When harvesting and trade are illegal, individual animals are transported covertly, resulting in higher mortality rates than if they were to be harvested and transported legally.
Harvesting is unlikely to have any impact on wild populations. It is recommended that only gravid females or clutches from brooding females are removed from the wild, and females are returned to where they were collected from (thus juveniles would be exported as “Ranched”). (…)
Accurate data should be collected on the location of where each snake was found, and this should be available to the distributor and customers. (…) If the snakes are of high market value and sold for a premium price, levies should be obtained and reinvested into a monitoring program for the species. (…)
The second possible recommended course of action is to maintain a zero harvest quota for wild specimens and instead increase monitoring and enforcement.
This should include: a) Increased monitoring of breeding farms, exporters, and wildlife traders. b) Development and implementation of techniques to differentiate between wild and captive-bred specimens (e.g., parasite loads, stable isotopes). c) Cooperation and capacity training by proven M. boeleni breeders on how to maintain and breed captive stock.”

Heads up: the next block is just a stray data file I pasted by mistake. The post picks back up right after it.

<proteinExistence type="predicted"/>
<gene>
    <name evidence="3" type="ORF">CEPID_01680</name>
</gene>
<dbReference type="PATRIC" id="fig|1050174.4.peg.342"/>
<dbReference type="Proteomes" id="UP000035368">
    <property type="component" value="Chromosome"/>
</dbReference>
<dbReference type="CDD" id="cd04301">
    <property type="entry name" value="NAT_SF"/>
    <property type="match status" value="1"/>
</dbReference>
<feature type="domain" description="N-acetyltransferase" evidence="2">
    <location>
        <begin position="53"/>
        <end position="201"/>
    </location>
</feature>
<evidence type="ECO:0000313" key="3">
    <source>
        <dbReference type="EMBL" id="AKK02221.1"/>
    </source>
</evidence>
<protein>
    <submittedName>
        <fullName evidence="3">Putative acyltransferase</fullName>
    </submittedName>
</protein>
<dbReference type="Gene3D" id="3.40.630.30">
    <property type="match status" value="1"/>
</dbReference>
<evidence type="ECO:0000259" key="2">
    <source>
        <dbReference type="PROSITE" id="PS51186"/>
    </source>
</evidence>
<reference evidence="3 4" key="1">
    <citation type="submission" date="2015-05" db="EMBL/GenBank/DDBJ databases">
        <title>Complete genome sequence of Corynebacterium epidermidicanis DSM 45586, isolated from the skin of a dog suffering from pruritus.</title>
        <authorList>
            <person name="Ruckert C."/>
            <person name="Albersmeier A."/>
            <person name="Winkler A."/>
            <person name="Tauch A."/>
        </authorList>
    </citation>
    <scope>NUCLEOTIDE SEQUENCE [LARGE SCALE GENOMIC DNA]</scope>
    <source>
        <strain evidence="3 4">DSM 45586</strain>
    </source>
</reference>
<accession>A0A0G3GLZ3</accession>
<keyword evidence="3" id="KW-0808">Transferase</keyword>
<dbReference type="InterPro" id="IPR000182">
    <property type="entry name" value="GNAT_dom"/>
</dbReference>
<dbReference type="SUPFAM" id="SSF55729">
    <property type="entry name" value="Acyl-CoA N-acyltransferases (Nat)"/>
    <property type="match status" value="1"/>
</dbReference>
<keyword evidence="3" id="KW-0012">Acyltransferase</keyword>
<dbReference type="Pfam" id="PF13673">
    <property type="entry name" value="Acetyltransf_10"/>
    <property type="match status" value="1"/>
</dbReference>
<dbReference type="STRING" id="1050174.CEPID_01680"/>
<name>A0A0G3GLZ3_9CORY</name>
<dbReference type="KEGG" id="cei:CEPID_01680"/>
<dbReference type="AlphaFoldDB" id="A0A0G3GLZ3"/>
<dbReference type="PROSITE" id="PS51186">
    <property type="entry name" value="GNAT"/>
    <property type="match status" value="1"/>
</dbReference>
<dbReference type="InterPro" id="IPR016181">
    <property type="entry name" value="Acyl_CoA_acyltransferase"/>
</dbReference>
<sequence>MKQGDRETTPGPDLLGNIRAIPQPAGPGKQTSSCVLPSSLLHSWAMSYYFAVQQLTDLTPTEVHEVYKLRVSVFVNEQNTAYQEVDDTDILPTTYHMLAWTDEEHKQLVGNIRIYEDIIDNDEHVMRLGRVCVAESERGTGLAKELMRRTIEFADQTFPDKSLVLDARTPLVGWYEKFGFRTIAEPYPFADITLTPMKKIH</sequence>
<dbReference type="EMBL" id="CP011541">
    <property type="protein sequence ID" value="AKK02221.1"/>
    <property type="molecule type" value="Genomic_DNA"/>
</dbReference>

Pricing and availability of the Boelen python
Within the last few years, Boelen pythons have become more available to private collectors and zoological facilities, but because of its rarity, it can be expensive: up to $3,500 for a snake.
Boelen pythons are just meant for experienced keepers.
They are susceptible to inbreeding depression because of their genetic uniformity, and this must be taken into account in breeding programs.
There are very scarce reports of successful breeding of Boelen pythons in captivity.
Boelen’s pythons eventually become accustomed to the routine of captivity and can become quite tolerant of handling and interaction.
However, their docile appearance must not lead to careless handling, as they are robust snakes capable of producing harm during handling, even if they are nonvenomous.